Long, long ago, some time after the oceans drank Atlantis and before the rise of the world wide web, there were a pair of delightful little games of fantasy gladiatorial combat: Melee and, a bit later, Wizard. They were written by Steve Jackson, and put out by a company called Metagaming. We enjoyed them so much, they quickly replaced the combat system we were using for Dungeons & Dragons (which was itself the “alternate combat system” described in Men & Magic, since the “real” combat system was Chainmail and we didn’t have a copy of that.) Eventually Metagaming released The Fantasy Trip, also by Jackson, and I enthusiastically glommed onto that, while my brother continued using the homebrew that grew out of that original grafting of Melee/Wizard onto D&D. Some time later, Metagaming went belly-up, and Steve Jackson tried to buy the rights to TFT back from Howard Thompson; Thompson wanted some ridiculous amount of money for it, so the deal never happened, and Thompson wandered off and that’s pretty much the last anybody ever heard of him. Jackson went on to do a new, unconstrained version of his vision and what emerged was GURPS, but that’s another story.
I played TFT for years. That and the Arduin Grimoire were my fantasy jam. Eventually I drifted away because of slight dissatisfaction with some elements of the system, particularly at higher power levels, and the thrill of chasing something new. (I gave GURPS more than a fair shake, when that came along, but… well, some other time maybe.) Mostly I ended up playing home-brews, often heavily influenced by TFT and its class-less, level-less “be anything you want to spend points on” system. When decades later I encountered the OSR and people who had never given up on their old systems, and/or people who’d newly encountered them in the form of various retro-clones that provided copy-right friendly versions of long out-of-print editions, mostly of D&D, it never actually occurred to me to look for retro-clones of TFT. It turns out, though, that there are several. One in particular, Legends of the Ancient World, by Dark City Games, deserves mention as a streamlined, stripped down version that compresses everything into 8 pages, and happens to be free.
A much more ambitious and complete (as well as more expensive) project is Heroes & Other Worlds, by C.R. Brandon, which has been described (paraphrasing) as TFT meets Moldvay Basic. It’s a very impressive offering, with pretty substantial additional support, particularly a monster & treasure manual (The Tome of Terrors & Treasures… flipping expensive, though, even for 425 pages), and a supplement of extra spells (The Magi Carta, 190 pages) both translations into HOW terms of OGL material, and several adventure and setting supplements (including a HOW version of my friend Rob Conley’s Blackmarsh setting Blackmarsh: Heroes & Other Worlds Edition).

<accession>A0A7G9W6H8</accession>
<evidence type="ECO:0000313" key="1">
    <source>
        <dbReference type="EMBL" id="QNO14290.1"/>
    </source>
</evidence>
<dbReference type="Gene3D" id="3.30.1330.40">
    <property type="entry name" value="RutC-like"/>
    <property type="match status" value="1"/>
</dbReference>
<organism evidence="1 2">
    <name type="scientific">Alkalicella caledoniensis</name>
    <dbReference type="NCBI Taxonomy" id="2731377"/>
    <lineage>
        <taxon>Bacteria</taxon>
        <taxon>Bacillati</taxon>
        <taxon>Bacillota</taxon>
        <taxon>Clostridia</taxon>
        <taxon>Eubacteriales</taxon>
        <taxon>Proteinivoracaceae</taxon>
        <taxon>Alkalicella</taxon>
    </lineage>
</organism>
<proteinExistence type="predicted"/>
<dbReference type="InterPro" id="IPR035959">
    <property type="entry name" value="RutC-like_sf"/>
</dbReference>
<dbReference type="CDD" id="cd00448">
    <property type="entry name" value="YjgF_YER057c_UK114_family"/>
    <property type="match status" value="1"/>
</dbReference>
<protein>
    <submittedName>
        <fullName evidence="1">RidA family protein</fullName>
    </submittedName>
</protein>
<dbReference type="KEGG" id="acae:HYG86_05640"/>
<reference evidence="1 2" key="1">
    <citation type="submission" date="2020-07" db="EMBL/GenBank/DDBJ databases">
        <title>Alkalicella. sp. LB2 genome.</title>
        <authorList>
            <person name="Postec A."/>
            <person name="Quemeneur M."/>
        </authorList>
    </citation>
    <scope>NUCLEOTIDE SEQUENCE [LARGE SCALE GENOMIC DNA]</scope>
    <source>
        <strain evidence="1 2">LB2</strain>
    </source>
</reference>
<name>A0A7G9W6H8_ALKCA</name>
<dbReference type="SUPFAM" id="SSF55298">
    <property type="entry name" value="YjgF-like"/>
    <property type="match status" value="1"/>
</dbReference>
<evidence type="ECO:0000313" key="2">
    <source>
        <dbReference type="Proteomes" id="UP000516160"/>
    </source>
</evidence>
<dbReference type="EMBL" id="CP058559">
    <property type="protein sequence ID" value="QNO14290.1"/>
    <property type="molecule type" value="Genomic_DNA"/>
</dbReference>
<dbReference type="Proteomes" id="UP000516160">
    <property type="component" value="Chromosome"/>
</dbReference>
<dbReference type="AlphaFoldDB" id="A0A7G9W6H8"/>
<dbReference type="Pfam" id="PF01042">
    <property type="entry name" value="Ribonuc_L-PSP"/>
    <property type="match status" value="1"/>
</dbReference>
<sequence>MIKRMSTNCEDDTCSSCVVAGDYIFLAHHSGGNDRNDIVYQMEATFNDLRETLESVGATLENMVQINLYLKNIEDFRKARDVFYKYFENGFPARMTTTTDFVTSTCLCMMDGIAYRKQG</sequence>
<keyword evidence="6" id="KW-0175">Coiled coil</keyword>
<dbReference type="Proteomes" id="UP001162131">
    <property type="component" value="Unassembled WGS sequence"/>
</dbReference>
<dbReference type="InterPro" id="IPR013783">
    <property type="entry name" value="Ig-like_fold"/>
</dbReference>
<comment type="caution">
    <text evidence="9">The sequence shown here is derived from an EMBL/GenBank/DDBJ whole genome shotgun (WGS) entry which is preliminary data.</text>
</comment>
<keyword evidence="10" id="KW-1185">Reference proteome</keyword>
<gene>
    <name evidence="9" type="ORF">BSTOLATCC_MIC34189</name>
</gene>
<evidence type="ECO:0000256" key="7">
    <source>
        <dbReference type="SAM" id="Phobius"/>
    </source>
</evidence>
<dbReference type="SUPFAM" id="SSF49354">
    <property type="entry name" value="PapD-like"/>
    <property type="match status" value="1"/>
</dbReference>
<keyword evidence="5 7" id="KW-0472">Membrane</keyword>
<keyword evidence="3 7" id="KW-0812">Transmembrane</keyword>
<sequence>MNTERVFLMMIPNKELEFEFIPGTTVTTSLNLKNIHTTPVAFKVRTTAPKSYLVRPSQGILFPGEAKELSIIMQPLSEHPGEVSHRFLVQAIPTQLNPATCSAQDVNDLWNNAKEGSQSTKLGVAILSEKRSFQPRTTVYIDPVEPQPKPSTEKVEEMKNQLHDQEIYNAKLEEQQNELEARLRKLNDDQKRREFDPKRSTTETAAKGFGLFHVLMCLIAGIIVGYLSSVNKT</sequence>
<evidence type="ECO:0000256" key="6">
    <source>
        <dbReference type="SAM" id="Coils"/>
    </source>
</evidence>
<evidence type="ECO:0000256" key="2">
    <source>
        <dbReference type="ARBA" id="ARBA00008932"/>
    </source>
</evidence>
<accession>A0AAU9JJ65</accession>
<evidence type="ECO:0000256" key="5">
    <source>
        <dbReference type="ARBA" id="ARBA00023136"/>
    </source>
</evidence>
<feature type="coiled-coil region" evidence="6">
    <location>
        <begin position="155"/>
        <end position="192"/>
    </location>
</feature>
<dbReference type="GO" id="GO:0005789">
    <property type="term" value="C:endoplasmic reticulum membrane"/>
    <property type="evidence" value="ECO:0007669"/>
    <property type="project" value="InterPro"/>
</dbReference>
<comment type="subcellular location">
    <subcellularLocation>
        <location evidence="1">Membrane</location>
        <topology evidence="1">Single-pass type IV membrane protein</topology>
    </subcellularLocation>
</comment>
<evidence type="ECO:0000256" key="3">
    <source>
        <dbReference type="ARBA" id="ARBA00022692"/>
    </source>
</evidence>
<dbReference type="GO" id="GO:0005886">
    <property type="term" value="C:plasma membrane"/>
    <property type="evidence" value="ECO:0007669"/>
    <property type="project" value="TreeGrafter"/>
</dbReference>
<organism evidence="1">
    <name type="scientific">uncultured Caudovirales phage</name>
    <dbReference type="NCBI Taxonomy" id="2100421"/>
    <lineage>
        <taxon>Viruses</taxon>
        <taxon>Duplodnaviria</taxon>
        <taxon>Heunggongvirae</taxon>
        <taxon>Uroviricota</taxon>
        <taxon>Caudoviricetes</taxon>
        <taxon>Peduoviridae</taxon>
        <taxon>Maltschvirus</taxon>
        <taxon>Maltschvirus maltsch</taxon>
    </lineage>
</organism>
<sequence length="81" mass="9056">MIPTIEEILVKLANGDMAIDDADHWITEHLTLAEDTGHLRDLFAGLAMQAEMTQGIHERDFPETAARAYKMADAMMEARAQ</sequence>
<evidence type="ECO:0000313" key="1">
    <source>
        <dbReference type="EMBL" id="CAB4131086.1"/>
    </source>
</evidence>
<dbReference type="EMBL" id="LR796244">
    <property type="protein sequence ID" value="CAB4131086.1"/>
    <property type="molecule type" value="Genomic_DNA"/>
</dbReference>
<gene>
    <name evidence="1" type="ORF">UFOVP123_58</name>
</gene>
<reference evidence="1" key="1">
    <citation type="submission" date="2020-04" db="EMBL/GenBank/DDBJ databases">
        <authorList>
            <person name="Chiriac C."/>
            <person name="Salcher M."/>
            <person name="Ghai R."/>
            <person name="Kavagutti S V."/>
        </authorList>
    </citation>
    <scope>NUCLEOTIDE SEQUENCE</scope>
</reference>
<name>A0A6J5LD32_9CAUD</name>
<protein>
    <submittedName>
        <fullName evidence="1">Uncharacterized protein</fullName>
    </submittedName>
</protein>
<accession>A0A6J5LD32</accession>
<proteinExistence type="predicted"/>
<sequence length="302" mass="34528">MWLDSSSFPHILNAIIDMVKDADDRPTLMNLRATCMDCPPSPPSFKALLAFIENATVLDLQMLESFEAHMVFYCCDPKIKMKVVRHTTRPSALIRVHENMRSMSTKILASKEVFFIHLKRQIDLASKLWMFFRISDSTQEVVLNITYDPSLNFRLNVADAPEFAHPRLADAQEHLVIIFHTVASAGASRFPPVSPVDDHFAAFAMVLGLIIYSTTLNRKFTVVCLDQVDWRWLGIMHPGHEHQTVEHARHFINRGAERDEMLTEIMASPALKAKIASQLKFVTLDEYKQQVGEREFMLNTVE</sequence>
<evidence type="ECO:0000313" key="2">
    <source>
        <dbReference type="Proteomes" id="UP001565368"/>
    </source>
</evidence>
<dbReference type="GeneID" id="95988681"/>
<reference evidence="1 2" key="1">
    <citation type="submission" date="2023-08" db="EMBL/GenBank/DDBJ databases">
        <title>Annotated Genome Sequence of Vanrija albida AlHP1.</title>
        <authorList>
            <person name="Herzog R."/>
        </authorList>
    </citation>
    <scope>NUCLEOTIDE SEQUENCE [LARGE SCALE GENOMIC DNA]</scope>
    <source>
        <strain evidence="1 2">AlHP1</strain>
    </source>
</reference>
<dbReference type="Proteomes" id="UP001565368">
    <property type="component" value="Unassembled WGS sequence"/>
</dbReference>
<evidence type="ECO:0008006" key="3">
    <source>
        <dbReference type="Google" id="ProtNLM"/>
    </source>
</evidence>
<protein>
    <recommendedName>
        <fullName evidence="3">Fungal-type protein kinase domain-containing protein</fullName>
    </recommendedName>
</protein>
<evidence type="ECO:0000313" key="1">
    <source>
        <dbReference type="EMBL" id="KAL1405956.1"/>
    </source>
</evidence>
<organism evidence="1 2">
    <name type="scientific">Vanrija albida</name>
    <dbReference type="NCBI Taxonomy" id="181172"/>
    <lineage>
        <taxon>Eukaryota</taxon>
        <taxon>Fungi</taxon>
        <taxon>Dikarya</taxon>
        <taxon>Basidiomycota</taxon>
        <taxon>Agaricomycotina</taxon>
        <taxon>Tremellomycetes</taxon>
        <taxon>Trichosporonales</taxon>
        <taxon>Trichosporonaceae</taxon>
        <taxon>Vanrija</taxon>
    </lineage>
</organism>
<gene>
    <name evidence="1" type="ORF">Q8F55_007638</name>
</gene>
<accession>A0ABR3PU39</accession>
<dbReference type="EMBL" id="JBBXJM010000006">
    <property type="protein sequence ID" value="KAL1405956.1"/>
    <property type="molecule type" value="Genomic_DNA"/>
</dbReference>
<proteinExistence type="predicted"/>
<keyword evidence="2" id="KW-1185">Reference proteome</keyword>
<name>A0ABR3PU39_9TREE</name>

I really dig Heroes & Other Worlds, although I haven’t had a chance to play it yet, both for the wealth of material that it provides and for the ways it has simplified some of the odder things in TFT, such as the way HOW eliminates the IQ minimums for learning various talents (in HOW called Skills). No more minimum of 10 IQ to learn the most rudimentary form of martial arts; it may have made sense as a game balance technique to prevent fighters from using IQ as a dump stat, but it’s pretty hard to justify on any other grounds. It also introduces some of its own new ideas, some of which are very neat indeed: I particularly like the notion of “reactions” that allow a character to Parry or Dodge at the cost of moving next turn, instead of taking a full turn (no attack) as in TFT, and the EN(durance) stat that allows for spell-casters with a lot of magical oomph who aren’t built like Conan. HOW does introduce some of its own oddities, like Tridents being as good on the average wielded one-handed as Halberds with two, but you could easily change them back to the original TFT rules (available from David O. Miller’s Melee & Wizard site).
It is kind of pricey, as retro-clones go, and you might want to start by dipping your toes in Legends of the Ancient Worlds if you want to try a TFT-like for free… but HOW and its supplements represent a good deal of work by Brandon and I don’t begrudge him some recompense for the labor. I’m looking forward to running TFT again in the near future, probably on a G+ Hangout some evening. For me it’s like putting on a comfy old sweater in a way that D&D never really was. Check it out.
Heroes & Other Worlds